Here, Steele captures the reflection of light on the saturated landscape between the German villages of Schleissheim and Dachau. In the distance, two peasant women gather reeds, breaking the solitude of this vast, picturesque swampland.
After one year of residence in Munich, Steele and his family relocated to the suburb of Schleissheim. Artist J. Frank Currier, a part-time neighbor, and William Forsyth proved to be faithful sketching companions for Steele on his excursions around Dachau.
Landscape painting was omitted from the Munich Academy’s curriculum, but Steele and his classmates followed their own program of study. One may detect the influence of the Academy in the picture’s oily browns and in the overall finish of the composition.
T. C. Steele was born in Gosport Indiana. His family later moved to Waveland where Steele began taking art classes at age twelve. By the time he was eighteen, Steele was teaching drawing and painting at Waveland Collegiate Institute. Steele moved to Indianapolis and cultivated a friendship with Herman Lieber, who became his patron. He studied at the Indiana School of Art with its founder John Love. Lieber raised the funds to send Steele and his family to Europe. Steele chose to go to Munich because it was less expensive than Paris and he could study with Frank Duveneck, a prominent Ohio painter. When Steele returned to Indianapolis, he established an art school with William Forsyth. He did portraits and landscapes, many of them dark and dramatic, in the style known as the Munich School. When he began to explore the Indiana countryside, Steele turned almost completely to landscape painting, and his work became more colorful and gradually more impressionistic. Steele emerged as the leader and spokesman for a group of Indiana artists known as The Hoosier Group, which included Indiana’s most important Impressionist painters, including William Forsyth, J. Ottis Adams, Otto Stark, and Richard Gruelle. In 1902 and 1903, Steele toured the American West, painting in Oregon and around San Francisco. In 1906, he settled in Brown County in a home that became known as the House of the Singing Winds.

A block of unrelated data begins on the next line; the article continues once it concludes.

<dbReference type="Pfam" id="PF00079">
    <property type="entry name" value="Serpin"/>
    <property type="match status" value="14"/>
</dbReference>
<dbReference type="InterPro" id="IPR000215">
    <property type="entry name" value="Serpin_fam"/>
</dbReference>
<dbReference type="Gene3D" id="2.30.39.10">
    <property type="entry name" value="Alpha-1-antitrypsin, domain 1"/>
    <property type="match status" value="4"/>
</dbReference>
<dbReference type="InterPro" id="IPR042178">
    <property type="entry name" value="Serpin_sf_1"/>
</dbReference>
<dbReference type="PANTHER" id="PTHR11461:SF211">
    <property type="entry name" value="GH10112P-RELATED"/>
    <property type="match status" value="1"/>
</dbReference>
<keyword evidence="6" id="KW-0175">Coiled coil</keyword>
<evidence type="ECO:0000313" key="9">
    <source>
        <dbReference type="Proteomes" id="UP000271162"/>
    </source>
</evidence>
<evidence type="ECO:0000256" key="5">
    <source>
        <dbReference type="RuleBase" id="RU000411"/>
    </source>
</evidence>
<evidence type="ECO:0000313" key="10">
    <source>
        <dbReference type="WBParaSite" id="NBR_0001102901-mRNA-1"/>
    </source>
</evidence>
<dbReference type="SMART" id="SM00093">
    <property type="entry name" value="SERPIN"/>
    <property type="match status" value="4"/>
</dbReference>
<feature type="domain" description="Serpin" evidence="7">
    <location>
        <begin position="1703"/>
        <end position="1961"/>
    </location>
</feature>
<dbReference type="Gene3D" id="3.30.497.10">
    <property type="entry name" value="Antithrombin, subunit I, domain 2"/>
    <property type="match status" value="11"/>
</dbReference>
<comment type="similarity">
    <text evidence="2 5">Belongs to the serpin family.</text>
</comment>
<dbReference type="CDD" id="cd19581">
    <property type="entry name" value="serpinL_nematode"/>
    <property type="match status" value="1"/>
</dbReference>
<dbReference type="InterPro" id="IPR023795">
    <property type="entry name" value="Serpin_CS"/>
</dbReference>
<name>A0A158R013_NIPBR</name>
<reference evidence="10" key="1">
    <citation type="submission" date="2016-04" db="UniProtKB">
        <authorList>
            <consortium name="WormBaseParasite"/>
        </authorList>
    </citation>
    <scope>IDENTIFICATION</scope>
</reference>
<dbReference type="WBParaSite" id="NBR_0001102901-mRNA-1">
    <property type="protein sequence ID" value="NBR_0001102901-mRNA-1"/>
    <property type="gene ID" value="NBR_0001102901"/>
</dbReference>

Situated between the German towns of Dachau and Schleissheim, the Dachau Moor was a favorite painting spot for Steele and Forsyth. It offered a serene landscape where the Hoosier artists could spend undisturbed hours sketching and painting. Here in the dwindling late afternoon light, Steele captures the essence of the quiet scene. In this richly r=textured landscape, the thick areas of white suggest reflections from the sun’s descending rays on the rippling water. The sense of solitude is broken only by the two peasant women fathering reeds in the dimly lit landscape. Painted near the end of his stay in Munich, the dark, gray-green tonality of Late Afternoon is a legacy of Steele’s academic training.
William H. Gerdts. Theodore Clement Steele: American Master of Light, New York: Chameleon Books, 1995. ASIN: B002J7NK4K